I LOVE to read! Learning to read and reading to learn are critical academic skills, but reading for pleasure is one of life’s greatest gifts that stretches far beyond classrooms. In many years of team-teaching 6th graders, I was responsible for reading & writing instruction while my colleague managed the math & science curriculum. We shared students and provided integrated lessons whenever possible. I felt overwhelmingly responsible for reading proficiency AND reading enjoyment. This is why we focused on independent reading skills and practice all year long. And this is why we celebrated February as “I Love to Read Month” every year. From tents in our classroom “campground” and reading with flashlights, to reading surrounded by the heavy curtains on our school stage, or connections with our Kindergarten reading buddies – we created simple, fun scenarios to read for fun and encouraged students to read.
This blog post is not shared to provide “I Love to Read” month history or resources – it’s offered as a reminder that reading enjoyment is a skill teachers must strive to support. Promoting the love of reading in even one focused event or activity, could provide a magical spark for a student who has never felt the need to read.
The feeling of “needing to read” is something we must nurture, by providing practice and engagement in order to experience a true connection that fosters the feeling. So how exactly do we teach feelings? By direct instruction, creating awareness, and planning opportunities to engage and practice those feelings in school and life.
It’s “I Love to Read” Time!
To achieve “reading enjoyment” as a learning objective, teachers and schools can offer a special project in the month of February with a focus on independent reading and the feelings of fun associated with reading for pleasure. But it can be also be just time – dedicating precious instructional minutes for students to experience the quiet escape and satisfaction of following characters and a plot outside their normal world of home and school.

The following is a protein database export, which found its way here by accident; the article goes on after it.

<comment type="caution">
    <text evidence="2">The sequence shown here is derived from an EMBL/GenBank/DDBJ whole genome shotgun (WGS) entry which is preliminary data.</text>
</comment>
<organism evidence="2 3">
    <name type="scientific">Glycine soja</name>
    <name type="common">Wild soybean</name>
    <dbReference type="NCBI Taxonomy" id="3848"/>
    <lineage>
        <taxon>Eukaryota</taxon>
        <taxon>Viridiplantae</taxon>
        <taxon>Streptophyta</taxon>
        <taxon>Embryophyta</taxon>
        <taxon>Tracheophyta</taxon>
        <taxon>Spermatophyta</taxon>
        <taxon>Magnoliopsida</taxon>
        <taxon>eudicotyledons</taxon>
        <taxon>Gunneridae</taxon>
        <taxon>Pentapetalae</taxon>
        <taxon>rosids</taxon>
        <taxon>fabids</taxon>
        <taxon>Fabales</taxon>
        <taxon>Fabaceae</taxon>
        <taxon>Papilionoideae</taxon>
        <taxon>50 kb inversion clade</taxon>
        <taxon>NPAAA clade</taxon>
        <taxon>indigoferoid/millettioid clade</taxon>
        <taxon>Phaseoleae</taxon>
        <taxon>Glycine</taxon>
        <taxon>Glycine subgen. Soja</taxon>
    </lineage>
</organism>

- Time to share a book with someone else – reading and discussing a book chosen together.
- Time to read a picture book out loud to experience pure joy of the interesting sounds and images woven together to create a story.
- Time to notice how it feels to start a new book you’ve just chosen for yourself.
- Time to notice how it feels to remember the plot point you had to leave bookmarked and how you long to return to read what’s next.
- Time to think, predict, wonder what possible plot sequence will unfold.
- Time to experience the feeling of finishing a book, coming to the end of the commitment you gave to this one book at this time.
- Time to reflect and think about the themes or lessons you can carry forward in your life because you read this book at this time.
- Time to recommend a book you love to someone else, who “needs to read” it.
- Time to celebrate reading enjoyment and to honor the feeling that “I need to read.”
We simply can’t take reading enjoyment for granted or consider it beyond our instructional scope and practice. In fact, independent reading that leads to reading enjoyment might be the most powerful skill you teach throughout a school year. Teachers of any subject and all grade levels can and should add it to their lesson plans. “I Love to Read” month is one way to engage with this lifelong literacy goal – February is a time to focus and connect with others who share that goal for all students.
At the beginning and the end of this instructional planning – ask yourself these questions:
- “Do I feel the need to read?”
- “When do I feel the need to read?”
- “Why do I feel the need to read?”
Once you have the answers for yourself, you recognize its importance for all your students. It starts with intention, adding in a little focus (like “I Love to Read” month), and ends with each of us seeking reading for ourselves.
Teachers, bring out the books! It’s “I Love to Read” time!
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